Utica mayor boasts of survival, expansion during economic downturn
Published January 29, 2013
SHELBY TOWNSHIP — Utica Mayor Jacqueline Noonan’s message at the Sterling Heights Regional Chamber of Commerce and Industry’s annual Heritage Luncheon was simple, yet spoke volumes
Utica is hanging in there, baby.
“Staying Utica was our biggest achievement,” Noonan said at the luncheon Jan. 23 at the Cherry Creek Banquet Center. “You know the poster of the cat sliding down the wall? Well, that’s what we feel like most of the time. We’re hanging on by our toenails.”
Noonan cited continued drops in revenue as one of the main reasons it was a challenge to maintain Utica’s standing as a full-service city in 2012, and she said it looms over everything her city seeks to do in 2013.
“We’ve already gone down 28.5 percent, and I’m sure we’ll pass 30 percent,” Noonan said of her city’s revenue losses. “When you take out almost one-third of the revenue you’ve used for so many years, the hurt is big.”
The luncheon, which featured Noonan, Shelby Township Supervisor Richard Stathakis and Sterling Heights Mayor Richard Notte fielding questions from Chamber Board Chairman Clark Andrews, saw all three communities in agreement on the trials they have and will face.
“There’s no question about it — 2013 is going to be a challenge,” Stathakis said. “Revenues are going to be down to their lowest point, so we’ve got to be creative.”
Noonan discussed with the members of the chamber and panel ways in which her community has been “creative.”
“We reduced spending, we changed how we do things, we tried to significantly eliminate overtime from all of the collective bargaining units,” Noonan said.
“We asked our employees to contribute 5 percent more to their pensions. We left department heads with a pay freeze, and we’re trying very hard to contract out any and all services that can provide the kind of services we give our residents.”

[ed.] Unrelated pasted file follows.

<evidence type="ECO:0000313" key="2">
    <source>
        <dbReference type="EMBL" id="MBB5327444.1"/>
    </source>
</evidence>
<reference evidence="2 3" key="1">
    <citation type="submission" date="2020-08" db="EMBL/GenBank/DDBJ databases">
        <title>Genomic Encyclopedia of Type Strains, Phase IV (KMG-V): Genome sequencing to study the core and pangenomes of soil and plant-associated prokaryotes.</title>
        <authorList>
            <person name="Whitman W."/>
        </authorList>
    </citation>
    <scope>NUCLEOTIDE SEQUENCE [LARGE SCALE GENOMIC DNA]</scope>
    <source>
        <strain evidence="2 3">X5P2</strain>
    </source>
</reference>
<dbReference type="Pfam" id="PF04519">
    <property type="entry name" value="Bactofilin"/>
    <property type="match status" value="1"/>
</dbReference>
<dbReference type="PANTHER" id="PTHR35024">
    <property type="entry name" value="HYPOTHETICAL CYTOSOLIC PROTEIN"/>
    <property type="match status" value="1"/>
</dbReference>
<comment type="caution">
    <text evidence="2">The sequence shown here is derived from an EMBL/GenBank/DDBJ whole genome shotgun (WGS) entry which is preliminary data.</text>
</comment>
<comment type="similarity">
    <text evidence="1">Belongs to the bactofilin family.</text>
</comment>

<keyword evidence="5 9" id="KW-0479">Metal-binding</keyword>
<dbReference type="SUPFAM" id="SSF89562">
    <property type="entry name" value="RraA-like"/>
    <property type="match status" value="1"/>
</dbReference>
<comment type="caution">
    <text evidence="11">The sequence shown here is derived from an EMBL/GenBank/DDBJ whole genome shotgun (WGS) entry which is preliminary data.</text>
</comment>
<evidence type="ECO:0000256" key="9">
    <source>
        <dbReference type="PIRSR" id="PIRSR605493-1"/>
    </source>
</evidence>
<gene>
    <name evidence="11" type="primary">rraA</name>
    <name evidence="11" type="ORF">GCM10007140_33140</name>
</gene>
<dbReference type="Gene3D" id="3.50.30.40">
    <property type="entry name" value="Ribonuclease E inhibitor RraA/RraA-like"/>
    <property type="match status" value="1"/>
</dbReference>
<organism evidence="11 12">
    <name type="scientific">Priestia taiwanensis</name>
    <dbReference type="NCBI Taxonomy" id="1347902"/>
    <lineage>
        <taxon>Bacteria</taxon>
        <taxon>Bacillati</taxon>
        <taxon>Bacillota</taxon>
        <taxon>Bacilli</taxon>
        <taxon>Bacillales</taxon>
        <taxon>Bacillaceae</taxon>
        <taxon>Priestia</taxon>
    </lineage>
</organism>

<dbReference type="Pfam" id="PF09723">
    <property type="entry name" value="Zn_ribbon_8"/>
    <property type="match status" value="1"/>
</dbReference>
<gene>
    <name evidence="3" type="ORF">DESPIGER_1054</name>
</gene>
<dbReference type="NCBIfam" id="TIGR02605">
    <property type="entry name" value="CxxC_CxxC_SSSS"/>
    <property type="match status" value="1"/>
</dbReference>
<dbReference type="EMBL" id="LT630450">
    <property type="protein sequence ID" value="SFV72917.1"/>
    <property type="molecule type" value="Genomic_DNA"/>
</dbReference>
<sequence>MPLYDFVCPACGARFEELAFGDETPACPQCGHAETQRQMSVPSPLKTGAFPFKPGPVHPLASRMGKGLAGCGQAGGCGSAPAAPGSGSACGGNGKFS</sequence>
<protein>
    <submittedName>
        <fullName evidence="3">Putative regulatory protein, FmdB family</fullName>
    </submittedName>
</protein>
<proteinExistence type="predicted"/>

One of the major issues facing Utica, like Sterling Heights and Shelby Township, is paying rising labor costs as state and local revenue continues to decline.
“Our first strategy is to pray; we do that very consistently,” Noonan said. “Our second strategy is a little more realistic. We are renegotiating all our collective bargaining agreements this year — they all fall due. And we will stand very firm on wages, benefits, health care, pension, and we may reduce hours for non-union personnel.
Survival wasn’t the only achievement Noonan spoke about at the luncheon, though.
She also bragged about the development of the riverfront in her city’s historic downtown, the advent of two new festivals and the successful return of the ice festival.
“If you haven’t gone down Auburn Road recently, you will find one of the most beautiful riverfront parks you’d ever imagine, and you can always wander under M-59 over the river to our other park on Van Dyke,” Noonan said of Memorial and Heritage parks, respectively.
“Being the little guys, we have to work harder,” Noonan added. “We are working very hard on that quality-of-life issue (of) making us a walkable community. We know we have one of the few historic downtowns, and we’re playing it to the hilt, so we have to do the best with what we’ve got.”
Noonan said she was proud to report that the development of her downtown and Utica Downtown Development Authority were paid for with state and federal grant money and matches from the DDA.
“Our last three years, while it’s been economically very challenging, we brought in $2.6 million in grants,” Noonan said. “None of our general fund tax money has gone into those (improvements).”
And she said that, while it’s been slow, the development of the downtown and other commercial districts in Utica have shown signs of a rebound.
“More businesses are coming in and more calls about vacant spaces,” Noonan said. “Many businesses have been reluctant to spend money, but when they feel more confident, the consumers and business owners, that is indicative that the future looks bright.
“We know 2013 can only be better,” Noonan added.
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